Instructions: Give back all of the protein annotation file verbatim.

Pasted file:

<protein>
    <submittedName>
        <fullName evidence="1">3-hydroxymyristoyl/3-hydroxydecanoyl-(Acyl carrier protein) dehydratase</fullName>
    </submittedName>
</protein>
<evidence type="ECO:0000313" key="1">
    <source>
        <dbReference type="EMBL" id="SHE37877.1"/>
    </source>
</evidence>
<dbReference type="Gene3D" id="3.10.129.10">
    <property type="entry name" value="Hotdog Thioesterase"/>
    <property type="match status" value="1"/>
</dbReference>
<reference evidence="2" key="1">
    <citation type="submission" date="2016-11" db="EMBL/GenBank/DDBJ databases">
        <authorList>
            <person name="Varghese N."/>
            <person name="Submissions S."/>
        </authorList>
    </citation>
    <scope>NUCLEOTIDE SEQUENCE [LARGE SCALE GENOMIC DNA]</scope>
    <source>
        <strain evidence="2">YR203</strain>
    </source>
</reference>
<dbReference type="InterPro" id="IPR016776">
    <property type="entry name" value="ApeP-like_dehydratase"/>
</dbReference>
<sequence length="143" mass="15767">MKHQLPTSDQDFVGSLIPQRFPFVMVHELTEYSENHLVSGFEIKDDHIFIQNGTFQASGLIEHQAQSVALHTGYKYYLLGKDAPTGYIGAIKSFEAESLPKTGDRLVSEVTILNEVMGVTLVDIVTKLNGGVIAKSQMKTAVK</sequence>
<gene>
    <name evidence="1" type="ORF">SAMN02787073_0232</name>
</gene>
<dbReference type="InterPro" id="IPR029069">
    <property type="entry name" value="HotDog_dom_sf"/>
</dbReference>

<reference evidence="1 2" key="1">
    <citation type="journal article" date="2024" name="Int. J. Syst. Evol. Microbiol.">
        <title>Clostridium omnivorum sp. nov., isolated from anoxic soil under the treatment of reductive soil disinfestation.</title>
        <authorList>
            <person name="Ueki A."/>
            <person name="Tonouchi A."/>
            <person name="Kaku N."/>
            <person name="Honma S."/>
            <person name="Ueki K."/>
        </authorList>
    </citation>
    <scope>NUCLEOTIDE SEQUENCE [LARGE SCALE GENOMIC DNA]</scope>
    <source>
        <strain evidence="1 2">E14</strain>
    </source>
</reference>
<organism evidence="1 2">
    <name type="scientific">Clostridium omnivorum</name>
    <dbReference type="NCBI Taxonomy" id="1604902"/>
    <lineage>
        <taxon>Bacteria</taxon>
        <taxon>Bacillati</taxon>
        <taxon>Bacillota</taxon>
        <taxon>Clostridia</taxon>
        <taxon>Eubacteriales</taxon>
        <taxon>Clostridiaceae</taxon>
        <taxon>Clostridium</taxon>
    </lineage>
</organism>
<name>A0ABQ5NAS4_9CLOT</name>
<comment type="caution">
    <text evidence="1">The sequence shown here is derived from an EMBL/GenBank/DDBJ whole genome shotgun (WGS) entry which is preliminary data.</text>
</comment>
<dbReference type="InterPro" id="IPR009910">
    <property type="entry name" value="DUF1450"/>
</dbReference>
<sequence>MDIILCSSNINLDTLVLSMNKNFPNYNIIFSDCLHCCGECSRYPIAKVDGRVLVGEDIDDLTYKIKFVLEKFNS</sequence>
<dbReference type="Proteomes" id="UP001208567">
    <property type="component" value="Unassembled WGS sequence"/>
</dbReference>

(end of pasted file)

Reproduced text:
<protein>
    <submittedName>
        <fullName evidence="1">3-hydroxymyristoyl/3-hydroxydecanoyl-(Acyl carrier protein) dehydratase</fullName>
    </submittedName>
</protein>
<evidence type="ECO:0000313" key="1">
    <source>
        <dbReference type="EMBL" id="SHE37877.1"/>
    </source>
</evidence>
<dbReference type="Gene3D" id="3.10.129.10">
    <property type="entry name" value="Hotdog Thioesterase"/>
    <property type="match status" value="1"/>
</dbReference>
<reference evidence="2" key="1">
    <citation type="submission" date="2016-11" db="EMBL/GenBank/DDBJ databases">
        <authorList>
            <person name="Varghese N."/>
            <person name="Submissions S."/>
        </authorList>
    </citation>
    <scope>NUCLEOTIDE SEQUENCE [LARGE SCALE GENOMIC DNA]</scope>
    <source>
        <strain evidence="2">YR203</strain>
    </source>
</reference>
<dbReference type="InterPro" id="IPR016776">
    <property type="entry name" value="ApeP-like_dehydratase"/>
</dbReference>
<sequence length="143" mass="15767">MKHQLPTSDQDFVGSLIPQRFPFVMVHELTEYSENHLVSGFEIKDDHIFIQNGTFQASGLIEHQAQSVALHTGYKYYLLGKDAPTGYIGAIKSFEAESLPKTGDRLVSEVTILNEVMGVTLVDIVTKLNGGVIAKSQMKTAVK</sequence>
<gene>
    <name evidence="1" type="ORF">SAMN02787073_0232</name>
</gene>
<dbReference type="InterPro" id="IPR029069">
    <property type="entry name" value="HotDog_dom_sf"/>
</dbReference>

<reference evidence="1 2" key="1">
    <citation type="journal article" date="2024" name="Int. J. Syst. Evol. Microbiol.">
        <title>Clostridium omnivorum sp. nov., isolated from anoxic soil under the treatment of reductive soil disinfestation.</title>
        <authorList>
            <person name="Ueki A."/>
            <person name="Tonouchi A."/>
            <person name="Kaku N."/>
            <person name="Honma S."/>
            <person name="Ueki K."/>
        </authorList>
    </citation>
    <scope>NUCLEOTIDE SEQUENCE [LARGE SCALE GENOMIC DNA]</scope>
    <source>
        <strain evidence="1 2">E14</strain>
    </source>
</reference>
<organism evidence="1 2">
    <name type="scientific">Clostridium omnivorum</name>
    <dbReference type="NCBI Taxonomy" id="1604902"/>
    <lineage>
        <taxon>Bacteria</taxon>
        <taxon>Bacillati</taxon>
        <taxon>Bacillota</taxon>
        <taxon>Clostridia</taxon>
        <taxon>Eubacteriales</taxon>
        <taxon>Clostridiaceae</taxon>
        <taxon>Clostridium</taxon>
    </lineage>
</organism>
<name>A0ABQ5NAS4_9CLOT</name>
<comment type="caution">
    <text evidence="1">The sequence shown here is derived from an EMBL/GenBank/DDBJ whole genome shotgun (WGS) entry which is preliminary data.</text>
</comment>
<dbReference type="InterPro" id="IPR009910">
    <property type="entry name" value="DUF1450"/>
</dbReference>
<sequence>MDIILCSSNINLDTLVLSMNKNFPNYNIIFSDCLHCCGECSRYPIAKVDGRVLVGEDIDDLTYKIKFVLEKFNS</sequence>
<dbReference type="Proteomes" id="UP001208567">
    <property type="component" value="Unassembled WGS sequence"/>
</dbReference>